Long Overdue Part 7


We have noted Andrew Plummer’s works briefly in the past – the bizarre songs of World Sanguine Report are enough to make anyone sit up and take notice, and Plummer cultivates his status as a sort of English Tom Waits / Captain Beefheart sea-faring eccentric type. Another band he plays in is Snack Family, with drummer Tom Greenhalgh and sax player James Allsopp; their Belly EP (LIMITED NOISE LTDNSE5) may not be especially “avant”, but is an extremely visceral and eccentric take on the sort of evil swamp blues we might associate with Dr John, crossed with ingenious off-beat rhythms and deliciously spare playing from the side musicians. On the title track ‘Belly’ you’ll feel like you’re being compelled by a malevolent witch to eat your last meal of poisoned chili beans; you can feel indigestion setting in already, but you can’t stop shovelling food in your mouth. Drew Millward made the cartoony Grand Guignol cover art. Not safe for vegetarians. From 4th March 2014; they made one other EP that year (Pokie Eye).


Last noted Vladislav Delay with his 2012 Kuopio album for Raster-Noton where Jen noted his “nervy beats”…his Espoo EP (RASTER-NOTON R-N 141) experiments further with beats and loops, and intends to set-up maddening cross-rhythms that are had to follow. It’s done with filters, modifiers and echo effects, but the equipment precisely controlled; you can tell on the finished product that there’s not a single digit out of place, in the inhumanly exacting patterns that have been so ruthlessly enacted and executed. Vladislav Delay explicitly intends to create conceptual music, yet he doesn’t want to depart too far from the disco dance hall. These ingenious mesmerising pound-a-thons ought to present quite a challenge to your average hoofer. I like the way he disguises his severe conceptual ideas; the sound of this record, for instance, isn’t too alienating, and indeed ‘Kolari’ has a user-friendly ambient setting that cushions the blows from these steely and devilish beats of high complexity. By front-loading his work with semi-familiar and approachable sounds, perhaps he stands a chance of smuggling his subversive ideas into the mainstream of dance culture. From 3rd July 2012.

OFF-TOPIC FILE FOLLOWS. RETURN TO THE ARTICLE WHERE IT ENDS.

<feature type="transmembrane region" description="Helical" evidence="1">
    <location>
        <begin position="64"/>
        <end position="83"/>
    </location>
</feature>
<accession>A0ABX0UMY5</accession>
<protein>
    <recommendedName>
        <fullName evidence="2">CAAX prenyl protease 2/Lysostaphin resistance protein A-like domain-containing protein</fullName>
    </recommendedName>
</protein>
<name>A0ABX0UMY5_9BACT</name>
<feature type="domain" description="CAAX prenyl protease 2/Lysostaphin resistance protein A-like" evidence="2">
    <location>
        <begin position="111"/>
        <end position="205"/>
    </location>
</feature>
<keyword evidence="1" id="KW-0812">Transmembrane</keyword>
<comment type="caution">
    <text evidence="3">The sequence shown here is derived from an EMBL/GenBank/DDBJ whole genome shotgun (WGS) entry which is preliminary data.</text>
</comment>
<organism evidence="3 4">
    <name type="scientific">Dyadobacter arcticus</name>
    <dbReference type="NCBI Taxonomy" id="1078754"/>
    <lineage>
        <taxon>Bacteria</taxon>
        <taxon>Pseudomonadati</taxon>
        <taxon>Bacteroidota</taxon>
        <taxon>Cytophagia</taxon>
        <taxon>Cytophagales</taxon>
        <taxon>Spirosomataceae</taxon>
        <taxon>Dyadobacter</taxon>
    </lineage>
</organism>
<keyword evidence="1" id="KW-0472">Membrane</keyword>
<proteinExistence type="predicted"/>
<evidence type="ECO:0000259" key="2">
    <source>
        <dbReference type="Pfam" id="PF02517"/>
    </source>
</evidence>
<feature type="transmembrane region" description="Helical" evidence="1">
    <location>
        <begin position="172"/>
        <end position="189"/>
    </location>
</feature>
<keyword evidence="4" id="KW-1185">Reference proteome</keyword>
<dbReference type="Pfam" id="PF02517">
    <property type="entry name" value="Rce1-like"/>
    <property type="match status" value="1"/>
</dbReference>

Beautiful and transcendent droney-violin and synth sound art thing from Marielle V. Jakobsons and her Glass Canyon (STUDENTS OF DECAY SOD097). For this project, painstakingly created over a number of years between 2009 and 2011, this Oakland artist decided to reduce the process to just violin and synthesizer, mostly to explore the sonorities of “where two timbres meet”. The simplicity of the process conceals a lot of complexity; somehow you can tell there’s a great deal of preparation, forethought and composition that has been fed into each of these gorgeous long-form stretches of sound, and she’s not simply letting her machines run on autopilot. This seems to be the first work released under her own name; the curious listener may wish to investigate her Ore record from 2009, released for Digitalis as Darwinsbitch, and she’s also led the groups Date Palms, Portraits, and Myrmyr. From listening, and from titles such as ‘Purple Sands’ or ‘Dusty Trails’, it’s clear she’s a landscape painter in sound, and her multi-media practices involving art installations would seem to conform this; her intention is to create a “visceral experience of sound and light”. I think ‘Purple Sands’ and ‘Cobalt Waters’ are among the finest pieces here, with incredibly subtle shifts in tone, mostly staying in a very pleasant and beautiful place and allowing us to contemplate it; for a few precious moments on ‘Purple Sands’, there’s one of the most mournful and affecting violin tones I’ve ever heard, like the cry of a bird. ‘Dusty Trails’ has a synth sequencer rhythm and somehow seems a tad more conventional, stylistically tipping its forehead towards Tangerine Dream, but that’s a small quibble when faced with such an original and sumptuous album. From 3rd July 2012.

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